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December 30, 2016

Feast of the Holy Family

Mt 2: 13-15. 19-23

Now after they had left, an angel of the Lord appeared to Joseph in a dream and said, “Get up, take the child and his mother, and flee to Egypt, and remain there until I tell you; for Herod is about to search for the child, to destroy him.” Then Joseph got up, took the child and his mother by night, and went to Egypt, and remained there until the death of Herod. This was to fulfill what had been spoken by the Lord through the prophet, “Out of Egypt I have called my son.”

When Herod died, an angel of the Lord suddenly appeared in a dream to Joseph in Egypt and said, “Get up, take the child and his mother, and go to the land of Israel, for those who were seeking the child’s life are dead.”Then Joseph got up, took the child and his mother, and went to the land of Israel. But when he heard that Archelaus was ruling over Judea in place of his father Herod, he was afraid to go there. And after being warned in a dream, he went away to the district of Galilee. There he made his home in a town called Nazareth, so that what had been spoken through the prophets might be fulfilled, “He will be called a Nazorean.”

New Revised Standard Version, copyright 1989, by the National Council of the Churches of Christ in the United States of America. Used by permission. All rights reserved. USCCB approved.

Mercy and Faithfulness

I met Orlando about ten years ago on an Ignatian Spirituality Project (www.ispretreats.org) retreat. He was a young man who was experiencing homelessness after being released from prison. He, like all of us, was struggling with fear. While incarcerated, Orlando’s son was born. They were about to meet for the first time. Orlando was terrified: “What if my son says he doesn’t love me?”

The Holy Family likewise knew pain. No idyllic, cherubic pictures in this icon. They were homeless.  They were poor refugees who fled to survive. They were tired, desperate, but full of grit. They leaned on each other, and they made it…together.

I never heard what Orlando’s son said to him, but I know any family is made holy through fidelity and forgiveness. It is the kind of mercy and faithfulness that God has for each of us in whatever exile we might find ourselves.

—Jordan Skarr works with the Jesuits at the Midwest province office in Chicago, assisting with programming for pastoral ministries.

Prayer

Jesus, Mary, Joseph — Holy Family! Bless my family;
bless all those I love this holy season of new life. Amen!

 

Please share the Good Word with your friends!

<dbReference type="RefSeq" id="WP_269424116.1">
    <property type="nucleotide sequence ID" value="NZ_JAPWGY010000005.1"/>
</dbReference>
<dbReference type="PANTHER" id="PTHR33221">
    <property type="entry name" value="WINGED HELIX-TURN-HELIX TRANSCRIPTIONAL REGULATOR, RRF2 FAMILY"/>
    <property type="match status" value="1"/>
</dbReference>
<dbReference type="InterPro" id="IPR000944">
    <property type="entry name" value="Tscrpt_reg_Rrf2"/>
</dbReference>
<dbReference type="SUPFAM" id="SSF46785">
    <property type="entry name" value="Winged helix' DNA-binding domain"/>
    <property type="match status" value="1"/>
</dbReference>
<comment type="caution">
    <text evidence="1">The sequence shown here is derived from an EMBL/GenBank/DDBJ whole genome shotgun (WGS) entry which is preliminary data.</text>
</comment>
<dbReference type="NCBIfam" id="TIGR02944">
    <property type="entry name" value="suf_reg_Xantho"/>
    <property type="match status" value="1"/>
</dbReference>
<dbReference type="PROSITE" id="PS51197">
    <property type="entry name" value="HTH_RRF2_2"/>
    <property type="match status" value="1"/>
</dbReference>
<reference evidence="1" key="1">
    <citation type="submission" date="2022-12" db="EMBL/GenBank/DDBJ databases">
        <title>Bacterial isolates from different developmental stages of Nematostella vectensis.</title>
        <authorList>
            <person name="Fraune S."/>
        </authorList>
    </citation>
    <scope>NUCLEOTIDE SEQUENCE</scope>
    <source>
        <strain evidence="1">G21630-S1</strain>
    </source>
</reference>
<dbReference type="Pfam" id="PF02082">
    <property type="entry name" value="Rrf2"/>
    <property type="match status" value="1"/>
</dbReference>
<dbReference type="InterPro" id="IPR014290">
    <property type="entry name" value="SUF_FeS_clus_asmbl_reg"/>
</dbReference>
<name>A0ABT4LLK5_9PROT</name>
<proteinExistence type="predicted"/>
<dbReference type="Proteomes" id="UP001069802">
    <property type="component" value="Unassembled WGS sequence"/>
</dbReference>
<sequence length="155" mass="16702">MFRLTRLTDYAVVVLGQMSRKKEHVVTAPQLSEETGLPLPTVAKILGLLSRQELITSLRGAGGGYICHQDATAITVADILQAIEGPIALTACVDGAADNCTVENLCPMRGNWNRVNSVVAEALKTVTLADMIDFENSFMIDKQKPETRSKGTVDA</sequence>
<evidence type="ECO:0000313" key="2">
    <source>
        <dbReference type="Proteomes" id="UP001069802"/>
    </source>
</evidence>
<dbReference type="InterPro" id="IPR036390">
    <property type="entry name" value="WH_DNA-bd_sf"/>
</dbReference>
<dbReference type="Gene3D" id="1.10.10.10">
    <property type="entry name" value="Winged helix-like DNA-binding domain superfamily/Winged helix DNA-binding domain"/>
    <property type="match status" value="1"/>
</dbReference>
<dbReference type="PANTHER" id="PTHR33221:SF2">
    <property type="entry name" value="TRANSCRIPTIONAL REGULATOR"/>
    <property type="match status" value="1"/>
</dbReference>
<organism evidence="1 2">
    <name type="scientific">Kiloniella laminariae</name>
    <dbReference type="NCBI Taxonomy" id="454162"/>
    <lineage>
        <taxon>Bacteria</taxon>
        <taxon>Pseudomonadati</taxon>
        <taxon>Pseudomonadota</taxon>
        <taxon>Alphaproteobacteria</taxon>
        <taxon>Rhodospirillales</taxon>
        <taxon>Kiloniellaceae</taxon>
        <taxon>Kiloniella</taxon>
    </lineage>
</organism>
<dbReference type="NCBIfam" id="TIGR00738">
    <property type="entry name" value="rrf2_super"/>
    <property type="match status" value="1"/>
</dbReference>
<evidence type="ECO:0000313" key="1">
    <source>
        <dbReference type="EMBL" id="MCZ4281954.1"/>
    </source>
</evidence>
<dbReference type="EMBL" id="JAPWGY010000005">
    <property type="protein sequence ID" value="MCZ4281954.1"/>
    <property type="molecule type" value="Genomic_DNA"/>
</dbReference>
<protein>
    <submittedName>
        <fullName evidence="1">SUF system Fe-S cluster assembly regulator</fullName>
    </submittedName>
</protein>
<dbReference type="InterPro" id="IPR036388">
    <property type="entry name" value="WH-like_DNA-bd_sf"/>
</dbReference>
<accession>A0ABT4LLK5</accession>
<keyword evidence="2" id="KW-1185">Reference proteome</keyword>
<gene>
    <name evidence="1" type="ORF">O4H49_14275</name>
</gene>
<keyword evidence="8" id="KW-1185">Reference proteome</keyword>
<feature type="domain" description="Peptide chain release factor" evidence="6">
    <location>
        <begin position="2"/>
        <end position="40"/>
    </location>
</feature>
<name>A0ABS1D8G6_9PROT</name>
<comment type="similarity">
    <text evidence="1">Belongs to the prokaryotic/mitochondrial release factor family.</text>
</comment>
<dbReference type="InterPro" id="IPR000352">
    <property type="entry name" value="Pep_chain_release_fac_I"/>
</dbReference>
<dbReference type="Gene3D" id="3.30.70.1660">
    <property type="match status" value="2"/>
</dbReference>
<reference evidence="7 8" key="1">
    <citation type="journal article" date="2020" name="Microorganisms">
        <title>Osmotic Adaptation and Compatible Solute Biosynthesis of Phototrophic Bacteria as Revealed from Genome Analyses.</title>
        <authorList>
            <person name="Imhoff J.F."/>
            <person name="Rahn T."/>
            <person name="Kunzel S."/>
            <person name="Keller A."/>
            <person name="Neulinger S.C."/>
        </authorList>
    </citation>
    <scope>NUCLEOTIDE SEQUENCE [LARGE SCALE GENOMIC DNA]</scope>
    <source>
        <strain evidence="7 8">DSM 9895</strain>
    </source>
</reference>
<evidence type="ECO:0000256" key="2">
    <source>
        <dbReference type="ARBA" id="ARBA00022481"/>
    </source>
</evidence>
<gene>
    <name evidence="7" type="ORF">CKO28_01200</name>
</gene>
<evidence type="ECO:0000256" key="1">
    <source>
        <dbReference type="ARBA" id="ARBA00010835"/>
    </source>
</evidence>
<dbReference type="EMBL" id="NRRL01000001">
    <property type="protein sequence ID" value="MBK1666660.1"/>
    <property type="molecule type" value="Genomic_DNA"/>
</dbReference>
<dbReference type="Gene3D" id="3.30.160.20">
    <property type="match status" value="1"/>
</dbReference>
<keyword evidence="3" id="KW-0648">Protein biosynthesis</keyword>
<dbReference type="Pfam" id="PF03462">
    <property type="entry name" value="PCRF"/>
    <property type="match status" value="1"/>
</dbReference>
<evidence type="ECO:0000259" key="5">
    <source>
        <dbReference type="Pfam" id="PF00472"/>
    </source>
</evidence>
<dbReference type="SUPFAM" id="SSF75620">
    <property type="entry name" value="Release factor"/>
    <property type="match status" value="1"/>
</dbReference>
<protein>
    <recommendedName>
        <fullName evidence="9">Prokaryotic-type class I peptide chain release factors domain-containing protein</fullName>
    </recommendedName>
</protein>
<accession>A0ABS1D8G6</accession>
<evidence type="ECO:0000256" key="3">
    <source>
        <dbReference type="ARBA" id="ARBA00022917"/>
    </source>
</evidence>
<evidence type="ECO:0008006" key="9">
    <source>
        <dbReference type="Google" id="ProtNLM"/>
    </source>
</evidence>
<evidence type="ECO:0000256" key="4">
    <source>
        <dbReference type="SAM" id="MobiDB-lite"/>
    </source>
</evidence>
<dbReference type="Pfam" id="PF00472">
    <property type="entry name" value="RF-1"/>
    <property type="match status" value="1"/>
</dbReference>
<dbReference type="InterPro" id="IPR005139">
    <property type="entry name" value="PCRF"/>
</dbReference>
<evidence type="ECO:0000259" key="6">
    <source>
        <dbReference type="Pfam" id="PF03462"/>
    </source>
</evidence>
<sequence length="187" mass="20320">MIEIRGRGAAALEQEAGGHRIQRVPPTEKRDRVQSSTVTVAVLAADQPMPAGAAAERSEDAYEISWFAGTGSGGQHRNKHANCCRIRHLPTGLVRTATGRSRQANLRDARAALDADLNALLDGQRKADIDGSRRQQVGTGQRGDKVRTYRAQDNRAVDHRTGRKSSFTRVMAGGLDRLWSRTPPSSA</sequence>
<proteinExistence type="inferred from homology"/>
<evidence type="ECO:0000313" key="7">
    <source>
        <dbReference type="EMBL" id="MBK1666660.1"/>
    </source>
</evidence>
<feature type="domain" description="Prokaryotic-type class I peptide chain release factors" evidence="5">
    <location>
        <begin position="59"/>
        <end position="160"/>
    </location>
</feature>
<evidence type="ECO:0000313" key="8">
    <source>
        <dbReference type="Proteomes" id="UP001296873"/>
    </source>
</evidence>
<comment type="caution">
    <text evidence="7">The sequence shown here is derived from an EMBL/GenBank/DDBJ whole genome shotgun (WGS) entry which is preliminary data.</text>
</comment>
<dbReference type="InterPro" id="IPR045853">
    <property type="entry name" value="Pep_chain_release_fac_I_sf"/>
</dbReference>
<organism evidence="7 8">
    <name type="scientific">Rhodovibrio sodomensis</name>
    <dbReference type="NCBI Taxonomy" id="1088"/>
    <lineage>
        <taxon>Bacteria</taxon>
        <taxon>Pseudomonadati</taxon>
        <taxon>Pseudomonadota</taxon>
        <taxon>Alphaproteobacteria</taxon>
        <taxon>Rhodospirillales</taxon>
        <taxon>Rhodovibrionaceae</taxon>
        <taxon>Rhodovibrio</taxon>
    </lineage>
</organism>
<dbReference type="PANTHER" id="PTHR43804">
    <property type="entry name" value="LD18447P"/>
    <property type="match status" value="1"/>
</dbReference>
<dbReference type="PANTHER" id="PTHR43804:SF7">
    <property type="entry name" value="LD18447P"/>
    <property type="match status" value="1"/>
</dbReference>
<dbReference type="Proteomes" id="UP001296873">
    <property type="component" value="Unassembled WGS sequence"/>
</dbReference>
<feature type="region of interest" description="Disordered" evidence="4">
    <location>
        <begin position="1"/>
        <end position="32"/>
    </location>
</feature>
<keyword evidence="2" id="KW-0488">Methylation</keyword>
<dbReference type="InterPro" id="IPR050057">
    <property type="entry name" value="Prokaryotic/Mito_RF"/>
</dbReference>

St. Ignatius’s First Principle and Foundation says “The goal of our life is to live with God forever. God, who loves us, gave us life. Our own response of love allows God's life to flow into us without limit.” One of the ways in which we respond to the love God has given us is through prayer, not only personal prayer but community prayer as well. The Pastoral Ministry Center invites members of our Strake Jesuit Community to share their prayers with us: their concerns, joys, thanksgivings, so that we may walk with them in all these times of their lives.





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December 30, 2016

Feast of the Holy Family

Mt 2: 13-15. 19-23

Now after they had left, an angel of the Lord appeared to Joseph in a dream and said, “Get up, take the child and his mother, and flee to Egypt, and remain there until I tell you; for Herod is about to search for the child, to destroy him.” Then Joseph got up, took the child and his mother by night, and went to Egypt, and remained there until the death of Herod. This was to fulfill what had been spoken by the Lord through the prophet, “Out of Egypt I have called my son.”

When Herod died, an angel of the Lord suddenly appeared in a dream to Joseph in Egypt and said, “Get up, take the child and his mother, and go to the land of Israel, for those who were seeking the child’s life are dead.”Then Joseph got up, took the child and his mother, and went to the land of Israel. But when he heard that Archelaus was ruling over Judea in place of his father Herod, he was afraid to go there. And after being warned in a dream, he went away to the district of Galilee. There he made his home in a town called Nazareth, so that what had been spoken through the prophets might be fulfilled, “He will be called a Nazorean.”

New Revised Standard Version, copyright 1989, by the National Council of the Churches of Christ in the United States of America. Used by permission. All rights reserved. USCCB approved.

Mercy and Faithfulness

I met Orlando about ten years ago on an Ignatian Spirituality Project (www.ispretreats.org) retreat. He was a young man who was experiencing homelessness after being released from prison. He, like all of us, was struggling with fear. While incarcerated, Orlando’s son was born. They were about to meet for the first time. Orlando was terrified: “What if my son says he doesn’t love me?”

The Holy Family likewise knew pain. No idyllic, cherubic pictures in this icon. They were homeless.  They were poor refugees who fled to survive. They were tired, desperate, but full of grit. They leaned on each other, and they made it…together.

I never heard what Orlando’s son said to him, but I know any family is made holy through fidelity and forgiveness. It is the kind of mercy and faithfulness that God has for each of us in whatever exile we might find ourselves.

—Jordan Skarr works with the Jesuits at the Midwest province office in Chicago, assisting with programming for pastoral ministries.

Prayer

Jesus, Mary, Joseph — Holy Family! Bless my family;
bless all those I love this holy season of new life. Amen!

 

Please share the Good Word with your friends!